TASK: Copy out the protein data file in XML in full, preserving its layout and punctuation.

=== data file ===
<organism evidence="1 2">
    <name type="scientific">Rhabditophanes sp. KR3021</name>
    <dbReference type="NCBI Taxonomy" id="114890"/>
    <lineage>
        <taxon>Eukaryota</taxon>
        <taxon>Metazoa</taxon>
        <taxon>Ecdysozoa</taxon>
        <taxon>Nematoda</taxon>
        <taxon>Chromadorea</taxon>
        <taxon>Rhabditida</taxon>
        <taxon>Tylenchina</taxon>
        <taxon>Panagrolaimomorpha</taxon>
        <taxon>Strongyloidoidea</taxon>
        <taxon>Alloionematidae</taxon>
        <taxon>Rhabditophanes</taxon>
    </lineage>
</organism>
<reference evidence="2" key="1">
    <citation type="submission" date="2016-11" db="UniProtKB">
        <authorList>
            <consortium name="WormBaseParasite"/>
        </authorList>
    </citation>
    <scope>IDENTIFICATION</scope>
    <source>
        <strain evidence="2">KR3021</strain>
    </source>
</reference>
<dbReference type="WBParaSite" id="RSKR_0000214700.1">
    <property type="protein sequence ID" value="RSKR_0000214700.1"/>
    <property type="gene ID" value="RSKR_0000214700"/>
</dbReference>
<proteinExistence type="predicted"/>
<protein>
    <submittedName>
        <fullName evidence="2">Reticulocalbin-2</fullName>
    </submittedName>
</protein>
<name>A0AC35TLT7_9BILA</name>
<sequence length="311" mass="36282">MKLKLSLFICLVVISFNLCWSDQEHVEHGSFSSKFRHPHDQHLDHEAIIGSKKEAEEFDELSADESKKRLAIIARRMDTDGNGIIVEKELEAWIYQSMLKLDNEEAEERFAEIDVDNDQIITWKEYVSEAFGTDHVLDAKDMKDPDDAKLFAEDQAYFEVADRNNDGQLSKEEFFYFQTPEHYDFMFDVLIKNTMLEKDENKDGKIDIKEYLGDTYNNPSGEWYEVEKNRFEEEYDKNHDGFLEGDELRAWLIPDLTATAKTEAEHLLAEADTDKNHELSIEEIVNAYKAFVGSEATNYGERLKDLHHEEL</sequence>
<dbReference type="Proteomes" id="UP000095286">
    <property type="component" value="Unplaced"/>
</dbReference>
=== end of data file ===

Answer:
<organism evidence="1 2">
    <name type="scientific">Rhabditophanes sp. KR3021</name>
    <dbReference type="NCBI Taxonomy" id="114890"/>
    <lineage>
        <taxon>Eukaryota</taxon>
        <taxon>Metazoa</taxon>
        <taxon>Ecdysozoa</taxon>
        <taxon>Nematoda</taxon>
        <taxon>Chromadorea</taxon>
        <taxon>Rhabditida</taxon>
        <taxon>Tylenchina</taxon>
        <taxon>Panagrolaimomorpha</taxon>
        <taxon>Strongyloidoidea</taxon>
        <taxon>Alloionematidae</taxon>
        <taxon>Rhabditophanes</taxon>
    </lineage>
</organism>
<reference evidence="2" key="1">
    <citation type="submission" date="2016-11" db="UniProtKB">
        <authorList>
            <consortium name="WormBaseParasite"/>
        </authorList>
    </citation>
    <scope>IDENTIFICATION</scope>
    <source>
        <strain evidence="2">KR3021</strain>
    </source>
</reference>
<dbReference type="WBParaSite" id="RSKR_0000214700.1">
    <property type="protein sequence ID" value="RSKR_0000214700.1"/>
    <property type="gene ID" value="RSKR_0000214700"/>
</dbReference>
<proteinExistence type="predicted"/>
<protein>
    <submittedName>
        <fullName evidence="2">Reticulocalbin-2</fullName>
    </submittedName>
</protein>
<name>A0AC35TLT7_9BILA</name>
<sequence length="311" mass="36282">MKLKLSLFICLVVISFNLCWSDQEHVEHGSFSSKFRHPHDQHLDHEAIIGSKKEAEEFDELSADESKKRLAIIARRMDTDGNGIIVEKELEAWIYQSMLKLDNEEAEERFAEIDVDNDQIITWKEYVSEAFGTDHVLDAKDMKDPDDAKLFAEDQAYFEVADRNNDGQLSKEEFFYFQTPEHYDFMFDVLIKNTMLEKDENKDGKIDIKEYLGDTYNNPSGEWYEVEKNRFEEEYDKNHDGFLEGDELRAWLIPDLTATAKTEAEHLLAEADTDKNHELSIEEIVNAYKAFVGSEATNYGERLKDLHHEEL</sequence>
<dbReference type="Proteomes" id="UP000095286">
    <property type="component" value="Unplaced"/>
</dbReference>